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IAEA chief in Kyiv lists main problems at occupied Zaporizhzhya NPP

Grossi will soon visit ZNPP and then meet Russian officials in Moscow.

IAEA chief in Kyiv lists main problems at occupied Zaporizhzhya NPP
IAEA Director General Rafael Mariano Grossi
Photo: Telegram/Denys Shmyhal

IAEA Director General Rafael Mariano Grossi named the main problems of the Russian-occupied Zaporizhzhya NPP at a briefing in Kyiv, Radio Liberty reports.

Among them are the expiry of nuclear fuel in the reactors and a significant reduction in the plant's technical staff.

Ukrainian Energy Minister Herman Halushchenko said he had discussed these issues with Grossi at the meeting.

"There is a question: the lifetime has expired, and then the manufacturer has to say whether it is possible to operate beyond the lifetime... This is a complicated issue. If it is not possible, actions need to be taken to unload this fuel, it must be done by qualified personnel, and then the issue of storing this fuel. These are important issues for the security of Europe," the minister said.

Grossi said that he would negotiate with the Russians on a detailed assessment of the fuel condition.

"This issue will be at the forefront of my discussions with the current management of the plant and with the Russian leadership in Moscow. We will insist that we carry out the most in-depth assessment of the state of the fuel in the power units," Grossi said.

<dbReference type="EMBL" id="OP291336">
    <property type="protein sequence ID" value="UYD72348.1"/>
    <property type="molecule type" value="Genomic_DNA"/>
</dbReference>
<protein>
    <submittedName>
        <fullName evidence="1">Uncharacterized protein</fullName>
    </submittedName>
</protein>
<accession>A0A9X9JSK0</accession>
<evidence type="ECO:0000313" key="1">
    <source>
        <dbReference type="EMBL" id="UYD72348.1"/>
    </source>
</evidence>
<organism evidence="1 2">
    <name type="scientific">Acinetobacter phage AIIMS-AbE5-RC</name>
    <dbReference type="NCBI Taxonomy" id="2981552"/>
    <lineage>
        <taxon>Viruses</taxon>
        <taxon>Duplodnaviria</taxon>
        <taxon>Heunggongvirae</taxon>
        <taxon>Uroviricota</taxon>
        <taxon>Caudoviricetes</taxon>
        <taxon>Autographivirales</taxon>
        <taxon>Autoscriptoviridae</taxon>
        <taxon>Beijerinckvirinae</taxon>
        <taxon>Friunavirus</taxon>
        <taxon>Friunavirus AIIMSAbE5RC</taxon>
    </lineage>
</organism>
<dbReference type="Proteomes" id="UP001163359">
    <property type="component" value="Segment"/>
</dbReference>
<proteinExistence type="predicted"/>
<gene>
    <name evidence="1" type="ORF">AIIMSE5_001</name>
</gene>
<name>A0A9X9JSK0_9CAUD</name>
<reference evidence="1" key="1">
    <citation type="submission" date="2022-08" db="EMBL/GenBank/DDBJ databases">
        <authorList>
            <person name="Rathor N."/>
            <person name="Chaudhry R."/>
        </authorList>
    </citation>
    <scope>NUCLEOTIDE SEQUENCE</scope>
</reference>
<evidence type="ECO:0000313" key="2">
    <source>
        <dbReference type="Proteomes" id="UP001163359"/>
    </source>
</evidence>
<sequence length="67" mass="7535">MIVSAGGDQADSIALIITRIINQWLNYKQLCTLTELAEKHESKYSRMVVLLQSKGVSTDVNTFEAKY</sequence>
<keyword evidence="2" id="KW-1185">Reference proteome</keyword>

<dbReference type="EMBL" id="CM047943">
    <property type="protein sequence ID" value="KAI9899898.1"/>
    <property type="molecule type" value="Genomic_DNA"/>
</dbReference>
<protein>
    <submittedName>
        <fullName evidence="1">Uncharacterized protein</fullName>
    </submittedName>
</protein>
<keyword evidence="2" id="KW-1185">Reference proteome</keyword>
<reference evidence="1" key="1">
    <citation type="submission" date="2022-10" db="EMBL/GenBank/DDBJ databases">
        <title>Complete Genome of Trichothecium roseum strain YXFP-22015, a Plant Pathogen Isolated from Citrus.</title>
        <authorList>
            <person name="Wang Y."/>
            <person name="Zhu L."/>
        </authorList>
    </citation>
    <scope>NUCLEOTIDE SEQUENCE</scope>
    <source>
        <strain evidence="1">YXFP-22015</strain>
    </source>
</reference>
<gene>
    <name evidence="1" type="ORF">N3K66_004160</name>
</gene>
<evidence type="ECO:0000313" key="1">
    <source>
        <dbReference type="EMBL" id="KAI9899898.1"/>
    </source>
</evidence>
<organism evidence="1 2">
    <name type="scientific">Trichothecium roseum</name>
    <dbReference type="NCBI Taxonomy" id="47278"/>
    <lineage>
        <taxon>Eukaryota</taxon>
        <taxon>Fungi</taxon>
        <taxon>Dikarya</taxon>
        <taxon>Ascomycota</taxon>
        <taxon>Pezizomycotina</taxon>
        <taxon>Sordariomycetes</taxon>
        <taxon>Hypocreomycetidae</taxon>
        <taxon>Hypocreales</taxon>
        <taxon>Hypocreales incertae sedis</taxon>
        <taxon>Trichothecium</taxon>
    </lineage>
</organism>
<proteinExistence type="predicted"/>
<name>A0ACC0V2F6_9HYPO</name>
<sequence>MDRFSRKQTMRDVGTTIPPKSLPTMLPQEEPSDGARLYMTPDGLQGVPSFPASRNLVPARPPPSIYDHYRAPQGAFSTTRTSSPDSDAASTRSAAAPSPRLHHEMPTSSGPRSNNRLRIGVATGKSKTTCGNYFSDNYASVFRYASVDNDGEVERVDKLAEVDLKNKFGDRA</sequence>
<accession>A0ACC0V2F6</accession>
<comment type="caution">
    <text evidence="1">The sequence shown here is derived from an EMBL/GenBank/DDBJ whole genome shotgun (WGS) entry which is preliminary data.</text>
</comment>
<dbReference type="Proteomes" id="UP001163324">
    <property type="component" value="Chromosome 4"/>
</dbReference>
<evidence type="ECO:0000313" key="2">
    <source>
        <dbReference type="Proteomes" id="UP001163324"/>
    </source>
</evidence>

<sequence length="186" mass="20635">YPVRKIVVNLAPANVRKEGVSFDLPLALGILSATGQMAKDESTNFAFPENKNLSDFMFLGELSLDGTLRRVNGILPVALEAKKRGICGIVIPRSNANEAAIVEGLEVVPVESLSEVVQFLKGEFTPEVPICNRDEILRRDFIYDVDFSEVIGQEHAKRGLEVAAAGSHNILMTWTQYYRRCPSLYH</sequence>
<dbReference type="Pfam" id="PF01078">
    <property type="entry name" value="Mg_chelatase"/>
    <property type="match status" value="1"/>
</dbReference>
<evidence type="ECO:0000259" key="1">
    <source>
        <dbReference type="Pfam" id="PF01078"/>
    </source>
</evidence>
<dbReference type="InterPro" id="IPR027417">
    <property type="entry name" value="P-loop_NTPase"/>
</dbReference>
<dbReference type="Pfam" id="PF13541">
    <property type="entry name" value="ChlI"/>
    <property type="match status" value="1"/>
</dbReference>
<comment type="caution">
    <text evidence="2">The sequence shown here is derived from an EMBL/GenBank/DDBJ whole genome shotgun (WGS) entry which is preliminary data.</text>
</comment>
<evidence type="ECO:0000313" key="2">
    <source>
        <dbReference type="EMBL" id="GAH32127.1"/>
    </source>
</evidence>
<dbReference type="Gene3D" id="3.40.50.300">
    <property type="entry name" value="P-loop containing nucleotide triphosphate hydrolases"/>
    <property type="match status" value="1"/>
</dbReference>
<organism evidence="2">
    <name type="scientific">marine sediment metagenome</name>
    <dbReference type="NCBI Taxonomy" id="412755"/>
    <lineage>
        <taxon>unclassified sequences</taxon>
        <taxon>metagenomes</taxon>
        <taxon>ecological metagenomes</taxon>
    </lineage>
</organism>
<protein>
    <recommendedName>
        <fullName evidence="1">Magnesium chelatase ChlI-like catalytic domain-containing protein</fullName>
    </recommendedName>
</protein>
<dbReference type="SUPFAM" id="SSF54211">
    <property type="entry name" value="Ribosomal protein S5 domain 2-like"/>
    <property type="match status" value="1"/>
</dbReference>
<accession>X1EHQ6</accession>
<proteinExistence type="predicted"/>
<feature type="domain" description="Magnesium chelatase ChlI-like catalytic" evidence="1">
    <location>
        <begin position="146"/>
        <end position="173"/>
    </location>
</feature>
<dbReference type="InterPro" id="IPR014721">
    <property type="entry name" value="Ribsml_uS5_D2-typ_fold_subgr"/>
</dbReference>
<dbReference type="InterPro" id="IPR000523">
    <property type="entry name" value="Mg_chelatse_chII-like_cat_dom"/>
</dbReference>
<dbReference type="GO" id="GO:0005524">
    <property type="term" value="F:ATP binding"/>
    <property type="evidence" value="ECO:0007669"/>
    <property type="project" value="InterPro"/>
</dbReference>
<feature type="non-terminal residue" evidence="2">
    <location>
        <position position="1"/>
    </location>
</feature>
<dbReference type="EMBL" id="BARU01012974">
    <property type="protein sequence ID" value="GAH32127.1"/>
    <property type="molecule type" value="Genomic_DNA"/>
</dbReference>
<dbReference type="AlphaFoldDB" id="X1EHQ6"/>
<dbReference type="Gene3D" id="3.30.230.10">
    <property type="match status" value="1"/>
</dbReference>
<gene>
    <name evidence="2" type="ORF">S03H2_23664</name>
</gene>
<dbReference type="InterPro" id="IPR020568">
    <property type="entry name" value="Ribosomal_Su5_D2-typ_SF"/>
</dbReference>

As for the staff, according to the IAEA head, half of the required 10,000 are currently there. According to the Agency, since 1 February, the Russian occupying authorities have banned access to the plant for workers who have not obtained Russian citizenship and have not signed a contract with Rosatom.

"Compared to the normal number of staff that should be at the plant, which is more than 10,000, we are now seeing a significant reduction, by half. Tomorrow, during my visit, this will be one of the main issues I will raise with the plant's management, how they plan to replace these positions, with what kind of people, because these are technical personnel who performed certain functions that are very important for safety," Grossi said.

Halushchenko added that some of the ZNPP employees had special licences that allowed them to work at the plant. "We are talking about about 400 people who are licensed. Therefore, they cannot be simply taken away. Obviously, those who will replace them will not have licences. And this will definitely affect the work, and it will affect nuclear and radiation safety in general, and the functioning of this facility," the minister said.

After Kyiv, Grossi will travel to ZNPP and then to Moscow to meet Russian officials. He said that he expects the meetings to resolve technical issues that will help ensure safety at ZNPP.

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